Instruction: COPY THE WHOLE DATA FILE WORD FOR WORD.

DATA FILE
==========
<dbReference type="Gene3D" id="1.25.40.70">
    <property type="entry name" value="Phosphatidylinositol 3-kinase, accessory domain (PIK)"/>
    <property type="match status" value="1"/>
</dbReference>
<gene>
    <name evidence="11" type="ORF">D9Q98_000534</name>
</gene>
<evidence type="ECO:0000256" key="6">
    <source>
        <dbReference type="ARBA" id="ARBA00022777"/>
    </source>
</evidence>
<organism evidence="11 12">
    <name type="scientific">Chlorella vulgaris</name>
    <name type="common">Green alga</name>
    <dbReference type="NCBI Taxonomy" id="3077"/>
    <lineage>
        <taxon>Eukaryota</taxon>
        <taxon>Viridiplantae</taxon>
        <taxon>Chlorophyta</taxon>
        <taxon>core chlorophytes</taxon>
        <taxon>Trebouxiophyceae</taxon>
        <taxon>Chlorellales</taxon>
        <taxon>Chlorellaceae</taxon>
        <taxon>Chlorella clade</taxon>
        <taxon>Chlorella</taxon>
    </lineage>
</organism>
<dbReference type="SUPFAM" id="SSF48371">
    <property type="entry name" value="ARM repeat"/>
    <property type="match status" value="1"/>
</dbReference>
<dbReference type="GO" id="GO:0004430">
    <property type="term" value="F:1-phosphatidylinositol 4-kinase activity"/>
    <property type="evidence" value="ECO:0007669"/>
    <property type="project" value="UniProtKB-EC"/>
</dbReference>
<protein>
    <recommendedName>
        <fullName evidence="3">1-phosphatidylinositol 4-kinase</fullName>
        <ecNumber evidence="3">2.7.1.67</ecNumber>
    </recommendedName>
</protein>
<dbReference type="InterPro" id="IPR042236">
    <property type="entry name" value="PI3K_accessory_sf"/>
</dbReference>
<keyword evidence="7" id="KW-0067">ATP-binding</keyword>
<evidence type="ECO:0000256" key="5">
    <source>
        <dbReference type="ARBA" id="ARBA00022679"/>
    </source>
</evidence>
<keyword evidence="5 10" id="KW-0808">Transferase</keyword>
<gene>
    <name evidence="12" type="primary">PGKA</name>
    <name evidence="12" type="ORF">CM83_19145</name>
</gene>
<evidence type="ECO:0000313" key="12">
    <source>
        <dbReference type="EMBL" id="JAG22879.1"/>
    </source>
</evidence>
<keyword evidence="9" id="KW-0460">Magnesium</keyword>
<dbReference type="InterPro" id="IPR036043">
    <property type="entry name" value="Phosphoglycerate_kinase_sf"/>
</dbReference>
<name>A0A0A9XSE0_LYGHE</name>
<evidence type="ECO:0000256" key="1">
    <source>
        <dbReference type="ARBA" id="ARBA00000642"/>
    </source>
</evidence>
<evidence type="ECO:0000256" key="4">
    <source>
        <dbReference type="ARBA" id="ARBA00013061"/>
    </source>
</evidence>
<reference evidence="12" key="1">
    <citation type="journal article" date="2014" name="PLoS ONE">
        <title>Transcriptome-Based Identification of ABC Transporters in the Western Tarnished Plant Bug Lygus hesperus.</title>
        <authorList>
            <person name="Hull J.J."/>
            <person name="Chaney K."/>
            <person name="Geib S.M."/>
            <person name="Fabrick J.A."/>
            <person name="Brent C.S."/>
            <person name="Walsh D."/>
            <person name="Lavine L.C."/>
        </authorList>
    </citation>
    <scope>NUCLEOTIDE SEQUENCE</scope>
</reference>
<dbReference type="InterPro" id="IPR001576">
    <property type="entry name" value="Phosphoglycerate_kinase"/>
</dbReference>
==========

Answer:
<dbReference type="Gene3D" id="1.25.40.70">
    <property type="entry name" value="Phosphatidylinositol 3-kinase, accessory domain (PIK)"/>
    <property type="match status" value="1"/>
</dbReference>
<gene>
    <name evidence="11" type="ORF">D9Q98_000534</name>
</gene>
<evidence type="ECO:0000256" key="6">
    <source>
        <dbReference type="ARBA" id="ARBA00022777"/>
    </source>
</evidence>
<organism evidence="11 12">
    <name type="scientific">Chlorella vulgaris</name>
    <name type="common">Green alga</name>
    <dbReference type="NCBI Taxonomy" id="3077"/>
    <lineage>
        <taxon>Eukaryota</taxon>
        <taxon>Viridiplantae</taxon>
        <taxon>Chlorophyta</taxon>
        <taxon>core chlorophytes</taxon>
        <taxon>Trebouxiophyceae</taxon>
        <taxon>Chlorellales</taxon>
        <taxon>Chlorellaceae</taxon>
        <taxon>Chlorella clade</taxon>
        <taxon>Chlorella</taxon>
    </lineage>
</organism>
<dbReference type="SUPFAM" id="SSF48371">
    <property type="entry name" value="ARM repeat"/>
    <property type="match status" value="1"/>
</dbReference>
<dbReference type="GO" id="GO:0004430">
    <property type="term" value="F:1-phosphatidylinositol 4-kinase activity"/>
    <property type="evidence" value="ECO:0007669"/>
    <property type="project" value="UniProtKB-EC"/>
</dbReference>
<protein>
    <recommendedName>
        <fullName evidence="3">1-phosphatidylinositol 4-kinase</fullName>
        <ecNumber evidence="3">2.7.1.67</ecNumber>
    </recommendedName>
</protein>
<dbReference type="InterPro" id="IPR042236">
    <property type="entry name" value="PI3K_accessory_sf"/>
</dbReference>
<keyword evidence="7" id="KW-0067">ATP-binding</keyword>
<evidence type="ECO:0000256" key="5">
    <source>
        <dbReference type="ARBA" id="ARBA00022679"/>
    </source>
</evidence>
<keyword evidence="5 10" id="KW-0808">Transferase</keyword>
<gene>
    <name evidence="12" type="primary">PGKA</name>
    <name evidence="12" type="ORF">CM83_19145</name>
</gene>
<evidence type="ECO:0000313" key="12">
    <source>
        <dbReference type="EMBL" id="JAG22879.1"/>
    </source>
</evidence>
<keyword evidence="9" id="KW-0460">Magnesium</keyword>
<dbReference type="InterPro" id="IPR036043">
    <property type="entry name" value="Phosphoglycerate_kinase_sf"/>
</dbReference>
<name>A0A0A9XSE0_LYGHE</name>
<evidence type="ECO:0000256" key="1">
    <source>
        <dbReference type="ARBA" id="ARBA00000642"/>
    </source>
</evidence>
<evidence type="ECO:0000256" key="4">
    <source>
        <dbReference type="ARBA" id="ARBA00013061"/>
    </source>
</evidence>
<reference evidence="12" key="1">
    <citation type="journal article" date="2014" name="PLoS ONE">
        <title>Transcriptome-Based Identification of ABC Transporters in the Western Tarnished Plant Bug Lygus hesperus.</title>
        <authorList>
            <person name="Hull J.J."/>
            <person name="Chaney K."/>
            <person name="Geib S.M."/>
            <person name="Fabrick J.A."/>
            <person name="Brent C.S."/>
            <person name="Walsh D."/>
            <person name="Lavine L.C."/>
        </authorList>
    </citation>
    <scope>NUCLEOTIDE SEQUENCE</scope>
</reference>
<dbReference type="InterPro" id="IPR001576">
    <property type="entry name" value="Phosphoglycerate_kinase"/>
</dbReference>